Biologists César Villamil, Alejandro Pérez, Alejandro Montañez, Ingrid Obando, and Eric Cubillos, are members of the Colombian evironmentalist group Aves-Tamiento en Humdales. They led a fantastic citizen science event in Bogotá, Colombia aimed to increase community involvement in scientific and outdoor activities while sharing information with the public about local birds and the conservation of their habitats. In Bogotá and other large Colombian cities, habitat fragmentation and deforestation have become big environmental issues as population, urbanization, and pollution all rapidly increase. The Blue-winged Teal, a bird that migrates to the warm southern wetlands of Latin America during winter in the Northern Hemisphere, is negatively affected by pollution in Bogota’s wetlands and surrounding ecosystem. Event participants had a chance to engage in several activities that opened up a dialog about the different ways they could improve the quality of their communities’ environments and help their local birds and wildlife.
The event consisted of three sessions that included artistic and educational activities as well as a chance to explore Bogota’s natural areas, with the goal of providing a safe space to learn about local wildlife, enjoy the outdoors, and increase local environmental awareness.
Saul Martin, a talented scientific illustrator of urban birds, also took part in the event. He offered insight into his career path, where he has combined his two passions: biology and illustration. Participants were surprised to hear that Saul had gotten his start with scientific illustration as a hobby! His passion then progressed into a career. His story was a perfect way for the audience to view art in a new light, as a tool for science and promoting bird conservation. Saul’s enthusiasm for conservation motivated participants of all ages to join the scientific community through advocacy and participation in citizen science. After the presentation and a time for questions, participants had the opportunity to learn how to draw birds from a group of experts! Saul and three of Suba’s graffiti artists, Camilo Esteban Flautero, Milton Manuel Forero, and Edilson Rodríguez, taught adults and youth how to illustrate birds, and how their art could promote environmental stewardship. At the end of the activity, participants felt confident enough to pass on the skill to their family and friends.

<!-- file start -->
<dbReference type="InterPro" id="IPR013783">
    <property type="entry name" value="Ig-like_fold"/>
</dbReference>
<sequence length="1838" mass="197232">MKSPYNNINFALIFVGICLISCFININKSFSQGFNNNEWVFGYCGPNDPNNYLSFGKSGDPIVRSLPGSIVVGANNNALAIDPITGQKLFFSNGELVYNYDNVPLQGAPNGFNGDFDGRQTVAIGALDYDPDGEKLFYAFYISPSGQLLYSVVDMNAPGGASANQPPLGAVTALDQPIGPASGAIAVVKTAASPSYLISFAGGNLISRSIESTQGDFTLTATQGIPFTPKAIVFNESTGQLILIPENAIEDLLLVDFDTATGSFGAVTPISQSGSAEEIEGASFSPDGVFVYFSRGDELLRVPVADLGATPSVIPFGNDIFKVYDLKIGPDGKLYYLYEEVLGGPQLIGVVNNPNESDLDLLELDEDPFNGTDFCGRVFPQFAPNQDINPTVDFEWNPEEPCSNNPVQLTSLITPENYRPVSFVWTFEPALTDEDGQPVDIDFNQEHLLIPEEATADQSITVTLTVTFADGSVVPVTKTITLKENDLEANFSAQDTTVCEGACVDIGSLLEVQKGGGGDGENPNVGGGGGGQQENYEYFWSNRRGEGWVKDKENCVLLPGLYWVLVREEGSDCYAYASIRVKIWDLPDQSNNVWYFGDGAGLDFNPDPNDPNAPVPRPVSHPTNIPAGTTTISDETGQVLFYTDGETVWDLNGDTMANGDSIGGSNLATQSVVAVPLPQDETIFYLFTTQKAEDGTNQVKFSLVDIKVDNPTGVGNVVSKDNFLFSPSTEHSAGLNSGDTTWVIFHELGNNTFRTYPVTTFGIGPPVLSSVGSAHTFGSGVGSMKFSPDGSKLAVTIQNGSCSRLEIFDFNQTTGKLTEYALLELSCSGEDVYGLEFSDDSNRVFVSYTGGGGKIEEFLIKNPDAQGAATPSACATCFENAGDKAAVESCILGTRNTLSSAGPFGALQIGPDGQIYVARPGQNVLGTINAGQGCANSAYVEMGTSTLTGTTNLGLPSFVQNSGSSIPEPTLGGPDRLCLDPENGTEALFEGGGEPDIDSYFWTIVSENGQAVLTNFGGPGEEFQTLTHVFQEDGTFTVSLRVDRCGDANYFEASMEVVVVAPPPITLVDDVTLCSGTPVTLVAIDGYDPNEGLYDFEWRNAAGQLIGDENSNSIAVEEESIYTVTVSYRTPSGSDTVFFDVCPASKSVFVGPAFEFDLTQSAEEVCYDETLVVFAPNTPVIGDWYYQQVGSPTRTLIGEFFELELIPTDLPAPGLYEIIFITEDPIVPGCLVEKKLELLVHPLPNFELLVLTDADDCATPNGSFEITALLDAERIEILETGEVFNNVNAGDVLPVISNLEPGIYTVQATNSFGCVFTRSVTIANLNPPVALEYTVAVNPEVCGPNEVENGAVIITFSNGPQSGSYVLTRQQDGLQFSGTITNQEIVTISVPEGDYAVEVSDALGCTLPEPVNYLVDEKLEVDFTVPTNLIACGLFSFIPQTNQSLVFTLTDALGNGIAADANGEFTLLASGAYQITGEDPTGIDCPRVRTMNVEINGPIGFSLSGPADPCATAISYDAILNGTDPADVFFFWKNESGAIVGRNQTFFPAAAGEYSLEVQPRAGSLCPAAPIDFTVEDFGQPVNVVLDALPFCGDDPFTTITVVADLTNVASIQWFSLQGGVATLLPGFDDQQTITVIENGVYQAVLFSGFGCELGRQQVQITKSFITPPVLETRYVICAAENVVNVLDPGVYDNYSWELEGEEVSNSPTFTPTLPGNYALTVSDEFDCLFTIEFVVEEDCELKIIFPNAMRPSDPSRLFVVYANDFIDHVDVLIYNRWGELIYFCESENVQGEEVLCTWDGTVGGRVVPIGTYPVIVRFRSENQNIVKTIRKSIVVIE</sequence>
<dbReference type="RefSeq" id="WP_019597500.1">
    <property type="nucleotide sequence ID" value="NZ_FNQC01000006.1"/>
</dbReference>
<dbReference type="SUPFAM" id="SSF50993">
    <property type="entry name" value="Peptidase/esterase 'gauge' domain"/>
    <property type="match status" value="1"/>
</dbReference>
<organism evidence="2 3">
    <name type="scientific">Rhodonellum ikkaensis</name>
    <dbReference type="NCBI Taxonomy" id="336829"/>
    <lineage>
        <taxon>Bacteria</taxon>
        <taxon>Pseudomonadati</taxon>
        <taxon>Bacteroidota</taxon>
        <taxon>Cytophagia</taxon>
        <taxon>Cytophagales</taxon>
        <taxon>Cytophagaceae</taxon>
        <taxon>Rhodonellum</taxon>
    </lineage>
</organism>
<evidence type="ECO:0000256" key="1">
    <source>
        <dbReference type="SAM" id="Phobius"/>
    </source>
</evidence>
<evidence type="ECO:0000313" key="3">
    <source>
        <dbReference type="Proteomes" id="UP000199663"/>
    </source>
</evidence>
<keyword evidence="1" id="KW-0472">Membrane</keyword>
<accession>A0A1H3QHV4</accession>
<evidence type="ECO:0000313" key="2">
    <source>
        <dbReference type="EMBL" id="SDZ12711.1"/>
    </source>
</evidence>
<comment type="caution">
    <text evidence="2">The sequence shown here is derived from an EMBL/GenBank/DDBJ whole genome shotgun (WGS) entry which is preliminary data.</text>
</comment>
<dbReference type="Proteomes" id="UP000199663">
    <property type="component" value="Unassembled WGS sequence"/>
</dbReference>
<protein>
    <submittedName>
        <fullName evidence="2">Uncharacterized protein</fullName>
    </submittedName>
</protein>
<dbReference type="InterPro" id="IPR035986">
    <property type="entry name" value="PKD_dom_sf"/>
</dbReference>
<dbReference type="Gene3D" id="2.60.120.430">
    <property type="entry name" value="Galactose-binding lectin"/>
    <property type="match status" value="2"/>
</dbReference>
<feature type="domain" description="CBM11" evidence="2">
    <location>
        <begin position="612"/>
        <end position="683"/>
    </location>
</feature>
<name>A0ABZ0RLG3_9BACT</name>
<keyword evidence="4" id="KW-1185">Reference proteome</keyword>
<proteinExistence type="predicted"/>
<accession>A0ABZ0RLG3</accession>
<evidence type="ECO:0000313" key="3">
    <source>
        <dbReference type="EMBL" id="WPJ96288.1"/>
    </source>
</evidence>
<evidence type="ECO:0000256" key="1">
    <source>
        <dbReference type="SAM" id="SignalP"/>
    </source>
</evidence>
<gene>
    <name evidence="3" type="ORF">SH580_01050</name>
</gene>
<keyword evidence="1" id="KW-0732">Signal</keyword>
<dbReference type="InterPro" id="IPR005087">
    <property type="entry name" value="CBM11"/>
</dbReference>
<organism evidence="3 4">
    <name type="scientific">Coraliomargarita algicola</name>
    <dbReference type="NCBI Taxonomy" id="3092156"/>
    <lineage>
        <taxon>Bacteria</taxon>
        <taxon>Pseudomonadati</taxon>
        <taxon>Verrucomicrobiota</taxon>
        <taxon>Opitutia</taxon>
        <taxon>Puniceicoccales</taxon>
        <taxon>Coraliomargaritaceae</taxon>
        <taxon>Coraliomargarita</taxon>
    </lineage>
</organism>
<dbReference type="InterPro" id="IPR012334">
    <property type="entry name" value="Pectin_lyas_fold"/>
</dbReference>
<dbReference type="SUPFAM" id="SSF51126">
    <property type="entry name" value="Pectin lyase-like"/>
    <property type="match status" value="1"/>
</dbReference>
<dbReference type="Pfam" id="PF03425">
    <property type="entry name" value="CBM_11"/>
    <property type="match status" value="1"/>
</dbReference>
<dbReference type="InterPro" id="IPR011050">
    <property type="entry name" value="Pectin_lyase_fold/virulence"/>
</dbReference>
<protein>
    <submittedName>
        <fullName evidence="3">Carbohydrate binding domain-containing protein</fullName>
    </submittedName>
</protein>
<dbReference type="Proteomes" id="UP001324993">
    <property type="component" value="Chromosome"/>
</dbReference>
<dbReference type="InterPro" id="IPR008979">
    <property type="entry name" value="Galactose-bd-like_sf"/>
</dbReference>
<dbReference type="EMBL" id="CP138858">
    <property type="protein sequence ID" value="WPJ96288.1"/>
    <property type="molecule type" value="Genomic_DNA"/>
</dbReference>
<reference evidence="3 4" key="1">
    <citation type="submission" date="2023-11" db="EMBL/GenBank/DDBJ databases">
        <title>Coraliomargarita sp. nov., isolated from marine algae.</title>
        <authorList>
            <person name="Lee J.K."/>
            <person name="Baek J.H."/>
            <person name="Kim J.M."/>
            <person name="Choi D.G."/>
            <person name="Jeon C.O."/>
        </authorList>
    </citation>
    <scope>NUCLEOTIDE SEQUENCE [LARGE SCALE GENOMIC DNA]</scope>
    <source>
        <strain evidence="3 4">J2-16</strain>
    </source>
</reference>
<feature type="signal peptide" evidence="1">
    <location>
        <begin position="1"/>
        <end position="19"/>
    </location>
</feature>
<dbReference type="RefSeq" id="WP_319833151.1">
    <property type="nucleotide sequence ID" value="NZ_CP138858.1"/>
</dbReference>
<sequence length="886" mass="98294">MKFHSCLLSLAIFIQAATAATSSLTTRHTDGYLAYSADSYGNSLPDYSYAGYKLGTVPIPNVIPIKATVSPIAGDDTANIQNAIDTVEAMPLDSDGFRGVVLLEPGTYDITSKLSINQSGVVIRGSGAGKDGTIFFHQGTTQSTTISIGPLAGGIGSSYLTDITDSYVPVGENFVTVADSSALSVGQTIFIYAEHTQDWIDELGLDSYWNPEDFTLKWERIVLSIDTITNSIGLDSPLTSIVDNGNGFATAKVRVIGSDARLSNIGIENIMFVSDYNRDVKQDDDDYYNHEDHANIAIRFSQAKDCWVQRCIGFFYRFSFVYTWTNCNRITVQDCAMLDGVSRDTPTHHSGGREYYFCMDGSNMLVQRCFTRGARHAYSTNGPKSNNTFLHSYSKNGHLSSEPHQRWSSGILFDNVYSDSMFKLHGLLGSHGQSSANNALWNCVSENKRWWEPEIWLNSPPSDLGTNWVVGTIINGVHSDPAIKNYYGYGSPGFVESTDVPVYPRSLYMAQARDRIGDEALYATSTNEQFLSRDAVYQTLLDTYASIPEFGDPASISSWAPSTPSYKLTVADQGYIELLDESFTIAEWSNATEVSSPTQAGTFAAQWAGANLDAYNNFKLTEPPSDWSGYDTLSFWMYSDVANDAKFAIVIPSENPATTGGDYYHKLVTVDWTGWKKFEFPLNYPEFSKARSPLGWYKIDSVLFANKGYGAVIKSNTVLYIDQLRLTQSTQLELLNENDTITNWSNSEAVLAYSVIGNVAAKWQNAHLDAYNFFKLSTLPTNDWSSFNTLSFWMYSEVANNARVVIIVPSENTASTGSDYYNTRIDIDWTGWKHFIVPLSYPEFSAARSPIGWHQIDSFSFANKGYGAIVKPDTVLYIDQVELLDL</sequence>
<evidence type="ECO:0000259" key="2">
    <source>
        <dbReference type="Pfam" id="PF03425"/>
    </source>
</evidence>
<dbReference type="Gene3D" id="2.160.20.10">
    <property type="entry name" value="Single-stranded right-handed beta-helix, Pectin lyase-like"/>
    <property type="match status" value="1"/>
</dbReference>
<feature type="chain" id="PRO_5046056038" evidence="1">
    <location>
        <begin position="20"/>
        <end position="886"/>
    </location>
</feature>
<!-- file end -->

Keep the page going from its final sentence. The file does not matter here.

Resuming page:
Another bird walk took place in a more urban setting, in the eastern hills of Sede Venado de Oro in the Alexander von Humboldt Institute. Every participant had the chance to stop and watch the birds they usually passed on their way to work or school in a new context! The group passed a bird guide around, each participant trying to discover information about the birds they were noticing. Those involved took free educational materials home to share with friends and family after the event concluded.
The smartphone app eBird encourages involvement the global scientific community, so users can focus on understanding and conserving bird populations. Participants entered their bird observations to eBird during outdoor group walks, and were very excited to share the app with their friends!
At the end of the event, everyone received a certificate of participation and left knowing they were better equipped to help scientists, their own communities, and local birds. The event also succeeded in informing city residents of local places they could visit with friends and family to enjoy nature and watch the birds. The event was successful in encouraging participants to take an active role in the conservation of birds and their habitats.